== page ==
Hayao Miyazaki’s retirement last year, after his beautiful final film The Wind Rises, seemed to signal changes to come at Studio Ghibli. But this newest film from Miyazaki’s former studio bears the same earmarks of beauty and wonder that made his films so impressive. This may be the last film we see from them for a while, as Ghibli has put production on hiatus to reorganize their work following Miyazaki’s retirement. This is a shame, since director Hiromasa Yonebayashi shows that while he may lack some of Miyazaki’s narrative whimsy, he can make a beautiful, emotional film from a very spare plot.
Director: Hiromasa Yonebayashi
Producer: Yoshiaki Noshimura
Writers: Joan G. Robinson (novel), Keiko Niwa, Masashi Ando, Hiromasa Yonebayashi, David Freedman
Music: Takatsugu Muramatsu
Cast: Sara Takatsuki, Kasumi Arimura, Nanako Matsushima, Susumu Terajima, Toshie Negishi
Premiere: January 28, 2015 – International Film Festival Rotterdam
US Theatrical Release: May 22, 2015
US Distributor: Gkids
When Marnie Was There follows Anna, a teenage girl who moves from Sapporo—where she lives with her adopted mother Yoriko—to stay with friends in the country because the fresh country air may help with her asthma and crippling social anxiety. Anna is a shy, quiet girl and an aspiring artist who draws intricate impressionistic images with colored pencils and spends a lot of time in quiet contemplation. As she wanders through the small town that has become her summer home, sketchbook in hand and avoiding any social interaction, she becomes obsessed with an old, familiar Victorian mansion that fronts on a salt marsh.
The narrative is jumbled and chaotic, confusingly dreamlike with both time and sensibility shifting perceptibly and deliberately. From moment to moment Anna’s interest in this house may manifest as anything from gentle curiosity to dangerous obsession. But like in dreams, locations and images take on almost mythic proportions. This mansion—Anna refers to it as “The Marsh House”—and a spooky abandoned silo on the outside of town become central places in her visions, her drawings, and her life. Soon she begins to dream of a blonde, blue eyed girl who lives in that fabulous mansion, and then, as if appearing from nowhere, Anna befriends this girl, named Marnie. The two become close quickly, like two people falling in love, and their confused friendship (are they lovers or friends?) wiggles along with the narrative. Anna and Marnie pop in and out of each others’ lives in a way that seems like it should be disconcerting yet feels appropriate, and they seem to pass through time as well, going to parties that look like they belong in a Renoir movie.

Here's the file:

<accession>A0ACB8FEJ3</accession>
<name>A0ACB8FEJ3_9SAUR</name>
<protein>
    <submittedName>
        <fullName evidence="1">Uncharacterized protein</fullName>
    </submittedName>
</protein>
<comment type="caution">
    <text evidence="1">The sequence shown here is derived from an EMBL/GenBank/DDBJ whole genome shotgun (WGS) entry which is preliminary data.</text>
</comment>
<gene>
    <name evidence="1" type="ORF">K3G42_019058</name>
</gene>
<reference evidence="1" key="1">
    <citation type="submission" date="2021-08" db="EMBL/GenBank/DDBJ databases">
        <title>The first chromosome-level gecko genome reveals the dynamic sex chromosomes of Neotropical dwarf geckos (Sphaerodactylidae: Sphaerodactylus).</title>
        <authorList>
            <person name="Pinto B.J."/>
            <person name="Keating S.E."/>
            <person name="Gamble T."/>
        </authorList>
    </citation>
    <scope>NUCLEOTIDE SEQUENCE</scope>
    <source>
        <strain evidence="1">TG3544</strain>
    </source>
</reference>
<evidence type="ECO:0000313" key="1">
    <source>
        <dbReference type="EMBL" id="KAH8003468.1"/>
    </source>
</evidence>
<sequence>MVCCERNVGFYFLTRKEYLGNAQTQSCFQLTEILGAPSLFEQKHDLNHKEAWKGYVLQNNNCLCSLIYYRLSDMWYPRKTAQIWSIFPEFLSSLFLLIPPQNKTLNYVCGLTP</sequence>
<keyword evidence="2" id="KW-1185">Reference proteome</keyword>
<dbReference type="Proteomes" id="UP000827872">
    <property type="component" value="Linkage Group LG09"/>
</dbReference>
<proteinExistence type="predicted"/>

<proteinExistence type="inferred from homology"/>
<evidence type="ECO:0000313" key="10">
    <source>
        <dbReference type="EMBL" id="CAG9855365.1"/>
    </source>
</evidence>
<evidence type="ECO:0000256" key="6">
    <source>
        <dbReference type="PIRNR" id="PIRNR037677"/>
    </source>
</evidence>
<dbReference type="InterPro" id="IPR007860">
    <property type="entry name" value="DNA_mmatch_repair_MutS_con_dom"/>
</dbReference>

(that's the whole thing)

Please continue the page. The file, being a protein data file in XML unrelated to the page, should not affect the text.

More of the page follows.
Like all of Studio Ghibli’s films, When Marnie Was There has an elegance to its animation. It feels at once delicate and encompassing, painterly and comfortably realist. Marnie’s drawings, images that operate as drawings-within-drawings in this animated world, are beautiful too, and demonstrate a fully different style: something like impressionism as imagined by someone living in the Ghibli universe. There is mystery and some suspense as well, especially involving Marnie’s lost journal and a highly Hitchcockian moment in the abandoned silo (could Marnie’s name be an homage to Marnie?), but the beauty of the countryside as drawn by Ghibli’s animators is the most overwhelming sensation.
What is perhaps most impressive about When Marnie was There is the way it portrays the intensity of adolescent emotion. Each word of dialogue between Marnie and Anna seems loaded with portent and meaning. Anna’s own angst, mostly derived from being adopted, has a believable intensity, and her anxiety in social situations feels overwhelming. Yonebayashi has an impressive grasp on the emotional life of the teenage mind and that lends this film deep resonance. While the meandering plot’s culmination feels predictable and juvenile, it doesn’t make it any less heartfelt. It seems unfair to grade Yonebayashi’s sophomore directorial effort (he also helmed The Secret World of Arietty) against the whole canon of Miyazaki’s films. While When Marnie Was There lacks the ambition of films like Spirited Away and Princess Mononoke, it achieves nearly everything it sets out to and does so with an elegant and melancholy beauty all its own.